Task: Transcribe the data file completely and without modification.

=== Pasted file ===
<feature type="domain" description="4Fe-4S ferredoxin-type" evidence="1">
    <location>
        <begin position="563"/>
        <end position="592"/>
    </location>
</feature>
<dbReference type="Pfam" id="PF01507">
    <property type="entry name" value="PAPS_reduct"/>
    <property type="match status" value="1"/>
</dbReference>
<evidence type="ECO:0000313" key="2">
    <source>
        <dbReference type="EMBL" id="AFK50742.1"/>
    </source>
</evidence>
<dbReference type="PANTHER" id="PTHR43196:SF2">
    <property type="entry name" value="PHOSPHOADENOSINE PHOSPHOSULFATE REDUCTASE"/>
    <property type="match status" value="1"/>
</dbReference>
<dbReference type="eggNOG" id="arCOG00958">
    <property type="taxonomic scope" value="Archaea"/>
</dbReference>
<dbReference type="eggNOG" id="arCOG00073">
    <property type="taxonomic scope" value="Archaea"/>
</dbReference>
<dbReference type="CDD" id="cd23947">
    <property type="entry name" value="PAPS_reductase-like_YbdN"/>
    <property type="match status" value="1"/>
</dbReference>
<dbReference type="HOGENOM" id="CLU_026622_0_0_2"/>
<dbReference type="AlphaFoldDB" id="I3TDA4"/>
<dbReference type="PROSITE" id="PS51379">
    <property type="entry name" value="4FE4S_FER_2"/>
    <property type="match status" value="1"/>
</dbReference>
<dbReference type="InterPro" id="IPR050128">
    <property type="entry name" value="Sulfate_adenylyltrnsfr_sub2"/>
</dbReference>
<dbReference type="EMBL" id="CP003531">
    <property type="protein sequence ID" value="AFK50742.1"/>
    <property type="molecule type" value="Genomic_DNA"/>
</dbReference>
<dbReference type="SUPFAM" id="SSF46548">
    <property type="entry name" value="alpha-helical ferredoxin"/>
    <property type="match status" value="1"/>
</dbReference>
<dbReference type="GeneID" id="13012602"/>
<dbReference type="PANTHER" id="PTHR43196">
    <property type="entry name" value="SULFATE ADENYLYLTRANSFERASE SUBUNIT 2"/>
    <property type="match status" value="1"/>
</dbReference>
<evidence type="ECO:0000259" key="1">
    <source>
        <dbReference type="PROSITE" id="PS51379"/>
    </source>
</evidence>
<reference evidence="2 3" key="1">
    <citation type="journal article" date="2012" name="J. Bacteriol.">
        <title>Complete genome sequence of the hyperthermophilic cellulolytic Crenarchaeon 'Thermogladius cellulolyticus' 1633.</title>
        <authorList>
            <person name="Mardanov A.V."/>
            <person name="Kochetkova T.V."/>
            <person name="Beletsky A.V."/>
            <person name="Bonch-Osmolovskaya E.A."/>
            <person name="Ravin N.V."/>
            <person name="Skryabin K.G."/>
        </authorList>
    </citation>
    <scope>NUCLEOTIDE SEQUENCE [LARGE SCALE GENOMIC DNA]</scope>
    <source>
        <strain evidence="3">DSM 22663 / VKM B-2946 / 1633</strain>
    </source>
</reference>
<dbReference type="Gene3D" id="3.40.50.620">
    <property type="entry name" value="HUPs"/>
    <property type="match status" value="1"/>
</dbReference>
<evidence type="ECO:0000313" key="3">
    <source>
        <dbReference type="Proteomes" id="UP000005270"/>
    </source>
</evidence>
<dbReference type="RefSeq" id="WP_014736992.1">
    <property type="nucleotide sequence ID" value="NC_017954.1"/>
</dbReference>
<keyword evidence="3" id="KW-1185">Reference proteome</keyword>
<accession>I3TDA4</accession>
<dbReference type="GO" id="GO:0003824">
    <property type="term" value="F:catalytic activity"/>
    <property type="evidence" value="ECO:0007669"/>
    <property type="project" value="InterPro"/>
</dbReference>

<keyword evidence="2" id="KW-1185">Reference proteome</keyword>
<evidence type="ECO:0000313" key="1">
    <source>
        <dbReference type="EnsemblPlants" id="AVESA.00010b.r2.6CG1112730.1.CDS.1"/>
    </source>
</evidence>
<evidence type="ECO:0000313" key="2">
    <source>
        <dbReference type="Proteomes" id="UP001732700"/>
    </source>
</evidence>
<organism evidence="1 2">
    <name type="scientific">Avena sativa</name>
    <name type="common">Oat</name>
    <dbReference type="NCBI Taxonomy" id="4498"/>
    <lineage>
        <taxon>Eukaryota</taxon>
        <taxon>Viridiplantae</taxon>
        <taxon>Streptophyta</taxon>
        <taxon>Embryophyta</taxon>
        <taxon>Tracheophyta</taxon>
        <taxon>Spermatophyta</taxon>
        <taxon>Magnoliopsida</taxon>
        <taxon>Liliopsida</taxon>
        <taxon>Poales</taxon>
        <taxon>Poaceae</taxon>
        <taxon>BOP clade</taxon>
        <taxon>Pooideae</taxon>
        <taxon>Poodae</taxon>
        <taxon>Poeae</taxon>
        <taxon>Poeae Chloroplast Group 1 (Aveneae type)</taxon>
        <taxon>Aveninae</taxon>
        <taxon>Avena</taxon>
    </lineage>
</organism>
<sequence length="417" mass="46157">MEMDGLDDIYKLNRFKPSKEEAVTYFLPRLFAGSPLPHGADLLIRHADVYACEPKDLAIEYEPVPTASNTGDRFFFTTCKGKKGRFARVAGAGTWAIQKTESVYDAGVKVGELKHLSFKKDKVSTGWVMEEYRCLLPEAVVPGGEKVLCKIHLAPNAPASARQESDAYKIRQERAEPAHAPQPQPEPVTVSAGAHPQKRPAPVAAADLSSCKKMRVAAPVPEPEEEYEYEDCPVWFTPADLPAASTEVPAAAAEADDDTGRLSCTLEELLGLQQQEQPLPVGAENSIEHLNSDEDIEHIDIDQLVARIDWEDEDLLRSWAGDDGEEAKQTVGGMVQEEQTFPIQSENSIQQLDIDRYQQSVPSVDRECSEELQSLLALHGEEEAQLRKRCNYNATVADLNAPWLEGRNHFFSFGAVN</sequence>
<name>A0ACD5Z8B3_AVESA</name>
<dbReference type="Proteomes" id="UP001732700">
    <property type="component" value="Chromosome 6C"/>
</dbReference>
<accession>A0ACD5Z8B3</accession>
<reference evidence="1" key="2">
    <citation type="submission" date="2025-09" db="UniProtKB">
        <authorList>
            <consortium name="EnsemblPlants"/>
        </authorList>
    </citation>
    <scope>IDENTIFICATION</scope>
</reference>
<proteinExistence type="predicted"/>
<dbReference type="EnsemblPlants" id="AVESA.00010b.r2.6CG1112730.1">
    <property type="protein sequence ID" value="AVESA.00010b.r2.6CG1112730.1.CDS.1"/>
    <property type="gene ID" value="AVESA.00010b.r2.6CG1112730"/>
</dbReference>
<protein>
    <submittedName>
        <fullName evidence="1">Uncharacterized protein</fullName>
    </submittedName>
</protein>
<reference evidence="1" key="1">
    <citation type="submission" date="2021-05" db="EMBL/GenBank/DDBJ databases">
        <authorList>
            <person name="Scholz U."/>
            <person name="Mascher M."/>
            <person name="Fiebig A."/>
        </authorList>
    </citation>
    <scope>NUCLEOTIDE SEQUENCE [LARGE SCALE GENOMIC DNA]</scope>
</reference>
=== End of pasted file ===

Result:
<feature type="domain" description="4Fe-4S ferredoxin-type" evidence="1">
    <location>
        <begin position="563"/>
        <end position="592"/>
    </location>
</feature>
<dbReference type="Pfam" id="PF01507">
    <property type="entry name" value="PAPS_reduct"/>
    <property type="match status" value="1"/>
</dbReference>
<evidence type="ECO:0000313" key="2">
    <source>
        <dbReference type="EMBL" id="AFK50742.1"/>
    </source>
</evidence>
<dbReference type="PANTHER" id="PTHR43196:SF2">
    <property type="entry name" value="PHOSPHOADENOSINE PHOSPHOSULFATE REDUCTASE"/>
    <property type="match status" value="1"/>
</dbReference>
<dbReference type="eggNOG" id="arCOG00958">
    <property type="taxonomic scope" value="Archaea"/>
</dbReference>
<dbReference type="eggNOG" id="arCOG00073">
    <property type="taxonomic scope" value="Archaea"/>
</dbReference>
<dbReference type="CDD" id="cd23947">
    <property type="entry name" value="PAPS_reductase-like_YbdN"/>
    <property type="match status" value="1"/>
</dbReference>
<dbReference type="HOGENOM" id="CLU_026622_0_0_2"/>
<dbReference type="AlphaFoldDB" id="I3TDA4"/>
<dbReference type="PROSITE" id="PS51379">
    <property type="entry name" value="4FE4S_FER_2"/>
    <property type="match status" value="1"/>
</dbReference>
<dbReference type="InterPro" id="IPR050128">
    <property type="entry name" value="Sulfate_adenylyltrnsfr_sub2"/>
</dbReference>
<dbReference type="EMBL" id="CP003531">
    <property type="protein sequence ID" value="AFK50742.1"/>
    <property type="molecule type" value="Genomic_DNA"/>
</dbReference>
<dbReference type="SUPFAM" id="SSF46548">
    <property type="entry name" value="alpha-helical ferredoxin"/>
    <property type="match status" value="1"/>
</dbReference>
<dbReference type="GeneID" id="13012602"/>
<dbReference type="PANTHER" id="PTHR43196">
    <property type="entry name" value="SULFATE ADENYLYLTRANSFERASE SUBUNIT 2"/>
    <property type="match status" value="1"/>
</dbReference>
<evidence type="ECO:0000259" key="1">
    <source>
        <dbReference type="PROSITE" id="PS51379"/>
    </source>
</evidence>
<reference evidence="2 3" key="1">
    <citation type="journal article" date="2012" name="J. Bacteriol.">
        <title>Complete genome sequence of the hyperthermophilic cellulolytic Crenarchaeon 'Thermogladius cellulolyticus' 1633.</title>
        <authorList>
            <person name="Mardanov A.V."/>
            <person name="Kochetkova T.V."/>
            <person name="Beletsky A.V."/>
            <person name="Bonch-Osmolovskaya E.A."/>
            <person name="Ravin N.V."/>
            <person name="Skryabin K.G."/>
        </authorList>
    </citation>
    <scope>NUCLEOTIDE SEQUENCE [LARGE SCALE GENOMIC DNA]</scope>
    <source>
        <strain evidence="3">DSM 22663 / VKM B-2946 / 1633</strain>
    </source>
</reference>
<dbReference type="Gene3D" id="3.40.50.620">
    <property type="entry name" value="HUPs"/>
    <property type="match status" value="1"/>
</dbReference>
<evidence type="ECO:0000313" key="3">
    <source>
        <dbReference type="Proteomes" id="UP000005270"/>
    </source>
</evidence>
<dbReference type="RefSeq" id="WP_014736992.1">
    <property type="nucleotide sequence ID" value="NC_017954.1"/>
</dbReference>
<keyword evidence="3" id="KW-1185">Reference proteome</keyword>
<accession>I3TDA4</accession>
<dbReference type="GO" id="GO:0003824">
    <property type="term" value="F:catalytic activity"/>
    <property type="evidence" value="ECO:0007669"/>
    <property type="project" value="InterPro"/>
</dbReference>

<keyword evidence="2" id="KW-1185">Reference proteome</keyword>
<evidence type="ECO:0000313" key="1">
    <source>
        <dbReference type="EnsemblPlants" id="AVESA.00010b.r2.6CG1112730.1.CDS.1"/>
    </source>
</evidence>
<evidence type="ECO:0000313" key="2">
    <source>
        <dbReference type="Proteomes" id="UP001732700"/>
    </source>
</evidence>
<organism evidence="1 2">
    <name type="scientific">Avena sativa</name>
    <name type="common">Oat</name>
    <dbReference type="NCBI Taxonomy" id="4498"/>
    <lineage>
        <taxon>Eukaryota</taxon>
        <taxon>Viridiplantae</taxon>
        <taxon>Streptophyta</taxon>
        <taxon>Embryophyta</taxon>
        <taxon>Tracheophyta</taxon>
        <taxon>Spermatophyta</taxon>
        <taxon>Magnoliopsida</taxon>
        <taxon>Liliopsida</taxon>
        <taxon>Poales</taxon>
        <taxon>Poaceae</taxon>
        <taxon>BOP clade</taxon>
        <taxon>Pooideae</taxon>
        <taxon>Poodae</taxon>
        <taxon>Poeae</taxon>
        <taxon>Poeae Chloroplast Group 1 (Aveneae type)</taxon>
        <taxon>Aveninae</taxon>
        <taxon>Avena</taxon>
    </lineage>
</organism>
<sequence length="417" mass="46157">MEMDGLDDIYKLNRFKPSKEEAVTYFLPRLFAGSPLPHGADLLIRHADVYACEPKDLAIEYEPVPTASNTGDRFFFTTCKGKKGRFARVAGAGTWAIQKTESVYDAGVKVGELKHLSFKKDKVSTGWVMEEYRCLLPEAVVPGGEKVLCKIHLAPNAPASARQESDAYKIRQERAEPAHAPQPQPEPVTVSAGAHPQKRPAPVAAADLSSCKKMRVAAPVPEPEEEYEYEDCPVWFTPADLPAASTEVPAAAAEADDDTGRLSCTLEELLGLQQQEQPLPVGAENSIEHLNSDEDIEHIDIDQLVARIDWEDEDLLRSWAGDDGEEAKQTVGGMVQEEQTFPIQSENSIQQLDIDRYQQSVPSVDRECSEELQSLLALHGEEEAQLRKRCNYNATVADLNAPWLEGRNHFFSFGAVN</sequence>
<name>A0ACD5Z8B3_AVESA</name>
<dbReference type="Proteomes" id="UP001732700">
    <property type="component" value="Chromosome 6C"/>
</dbReference>
<accession>A0ACD5Z8B3</accession>
<reference evidence="1" key="2">
    <citation type="submission" date="2025-09" db="UniProtKB">
        <authorList>
            <consortium name="EnsemblPlants"/>
        </authorList>
    </citation>
    <scope>IDENTIFICATION</scope>
</reference>
<proteinExistence type="predicted"/>
<dbReference type="EnsemblPlants" id="AVESA.00010b.r2.6CG1112730.1">
    <property type="protein sequence ID" value="AVESA.00010b.r2.6CG1112730.1.CDS.1"/>
    <property type="gene ID" value="AVESA.00010b.r2.6CG1112730"/>
</dbReference>
<protein>
    <submittedName>
        <fullName evidence="1">Uncharacterized protein</fullName>
    </submittedName>
</protein>
<reference evidence="1" key="1">
    <citation type="submission" date="2021-05" db="EMBL/GenBank/DDBJ databases">
        <authorList>
            <person name="Scholz U."/>
            <person name="Mascher M."/>
            <person name="Fiebig A."/>
        </authorList>
    </citation>
    <scope>NUCLEOTIDE SEQUENCE [LARGE SCALE GENOMIC DNA]</scope>
</reference>